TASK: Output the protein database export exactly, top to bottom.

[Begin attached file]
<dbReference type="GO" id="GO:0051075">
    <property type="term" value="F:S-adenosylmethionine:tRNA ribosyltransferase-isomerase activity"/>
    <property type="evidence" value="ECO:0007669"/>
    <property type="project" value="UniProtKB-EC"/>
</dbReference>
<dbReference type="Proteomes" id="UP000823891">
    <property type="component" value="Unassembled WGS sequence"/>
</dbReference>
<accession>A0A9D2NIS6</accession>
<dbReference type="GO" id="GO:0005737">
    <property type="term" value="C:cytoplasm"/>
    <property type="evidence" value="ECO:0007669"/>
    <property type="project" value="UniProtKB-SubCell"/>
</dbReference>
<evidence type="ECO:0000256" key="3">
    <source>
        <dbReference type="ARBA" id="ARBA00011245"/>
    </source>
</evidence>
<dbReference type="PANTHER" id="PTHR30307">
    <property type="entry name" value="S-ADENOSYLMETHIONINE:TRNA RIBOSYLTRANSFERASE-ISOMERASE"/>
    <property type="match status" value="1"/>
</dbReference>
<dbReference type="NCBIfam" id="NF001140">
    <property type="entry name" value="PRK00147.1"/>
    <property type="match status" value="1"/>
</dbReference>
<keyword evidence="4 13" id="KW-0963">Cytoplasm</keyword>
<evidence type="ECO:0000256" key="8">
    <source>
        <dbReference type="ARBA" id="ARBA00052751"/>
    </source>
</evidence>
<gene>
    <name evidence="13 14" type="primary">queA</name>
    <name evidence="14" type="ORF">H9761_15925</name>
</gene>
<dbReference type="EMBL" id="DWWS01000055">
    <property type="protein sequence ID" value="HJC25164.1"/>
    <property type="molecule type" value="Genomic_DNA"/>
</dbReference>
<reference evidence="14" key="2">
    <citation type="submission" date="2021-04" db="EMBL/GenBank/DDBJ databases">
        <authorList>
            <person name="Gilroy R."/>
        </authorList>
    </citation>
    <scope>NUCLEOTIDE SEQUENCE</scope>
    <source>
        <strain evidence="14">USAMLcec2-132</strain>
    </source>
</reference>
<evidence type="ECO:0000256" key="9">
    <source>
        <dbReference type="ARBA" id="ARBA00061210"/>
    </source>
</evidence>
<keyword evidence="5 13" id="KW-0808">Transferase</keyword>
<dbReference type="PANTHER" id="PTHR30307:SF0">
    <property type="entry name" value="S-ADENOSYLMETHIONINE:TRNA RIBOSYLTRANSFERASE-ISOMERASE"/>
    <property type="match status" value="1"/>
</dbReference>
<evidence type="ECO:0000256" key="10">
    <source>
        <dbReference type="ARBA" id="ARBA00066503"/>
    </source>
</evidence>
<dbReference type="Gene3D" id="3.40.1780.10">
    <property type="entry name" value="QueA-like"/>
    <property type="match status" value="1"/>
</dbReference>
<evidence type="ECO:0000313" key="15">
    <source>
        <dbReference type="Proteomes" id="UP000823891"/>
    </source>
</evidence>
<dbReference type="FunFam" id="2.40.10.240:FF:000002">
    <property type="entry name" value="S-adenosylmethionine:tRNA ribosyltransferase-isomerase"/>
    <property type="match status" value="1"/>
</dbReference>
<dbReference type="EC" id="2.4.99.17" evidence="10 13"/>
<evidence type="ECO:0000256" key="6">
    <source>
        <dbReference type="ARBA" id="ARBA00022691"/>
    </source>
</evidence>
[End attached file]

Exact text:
<dbReference type="GO" id="GO:0051075">
    <property type="term" value="F:S-adenosylmethionine:tRNA ribosyltransferase-isomerase activity"/>
    <property type="evidence" value="ECO:0007669"/>
    <property type="project" value="UniProtKB-EC"/>
</dbReference>
<dbReference type="Proteomes" id="UP000823891">
    <property type="component" value="Unassembled WGS sequence"/>
</dbReference>
<accession>A0A9D2NIS6</accession>
<dbReference type="GO" id="GO:0005737">
    <property type="term" value="C:cytoplasm"/>
    <property type="evidence" value="ECO:0007669"/>
    <property type="project" value="UniProtKB-SubCell"/>
</dbReference>
<evidence type="ECO:0000256" key="3">
    <source>
        <dbReference type="ARBA" id="ARBA00011245"/>
    </source>
</evidence>
<dbReference type="PANTHER" id="PTHR30307">
    <property type="entry name" value="S-ADENOSYLMETHIONINE:TRNA RIBOSYLTRANSFERASE-ISOMERASE"/>
    <property type="match status" value="1"/>
</dbReference>
<dbReference type="NCBIfam" id="NF001140">
    <property type="entry name" value="PRK00147.1"/>
    <property type="match status" value="1"/>
</dbReference>
<keyword evidence="4 13" id="KW-0963">Cytoplasm</keyword>
<evidence type="ECO:0000256" key="8">
    <source>
        <dbReference type="ARBA" id="ARBA00052751"/>
    </source>
</evidence>
<gene>
    <name evidence="13 14" type="primary">queA</name>
    <name evidence="14" type="ORF">H9761_15925</name>
</gene>
<dbReference type="EMBL" id="DWWS01000055">
    <property type="protein sequence ID" value="HJC25164.1"/>
    <property type="molecule type" value="Genomic_DNA"/>
</dbReference>
<reference evidence="14" key="2">
    <citation type="submission" date="2021-04" db="EMBL/GenBank/DDBJ databases">
        <authorList>
            <person name="Gilroy R."/>
        </authorList>
    </citation>
    <scope>NUCLEOTIDE SEQUENCE</scope>
    <source>
        <strain evidence="14">USAMLcec2-132</strain>
    </source>
</reference>
<evidence type="ECO:0000256" key="9">
    <source>
        <dbReference type="ARBA" id="ARBA00061210"/>
    </source>
</evidence>
<keyword evidence="5 13" id="KW-0808">Transferase</keyword>
<dbReference type="PANTHER" id="PTHR30307:SF0">
    <property type="entry name" value="S-ADENOSYLMETHIONINE:TRNA RIBOSYLTRANSFERASE-ISOMERASE"/>
    <property type="match status" value="1"/>
</dbReference>
<evidence type="ECO:0000256" key="10">
    <source>
        <dbReference type="ARBA" id="ARBA00066503"/>
    </source>
</evidence>
<dbReference type="Gene3D" id="3.40.1780.10">
    <property type="entry name" value="QueA-like"/>
    <property type="match status" value="1"/>
</dbReference>
<evidence type="ECO:0000313" key="15">
    <source>
        <dbReference type="Proteomes" id="UP000823891"/>
    </source>
</evidence>
<dbReference type="FunFam" id="2.40.10.240:FF:000002">
    <property type="entry name" value="S-adenosylmethionine:tRNA ribosyltransferase-isomerase"/>
    <property type="match status" value="1"/>
</dbReference>
<dbReference type="EC" id="2.4.99.17" evidence="10 13"/>
<evidence type="ECO:0000256" key="6">
    <source>
        <dbReference type="ARBA" id="ARBA00022691"/>
    </source>
</evidence>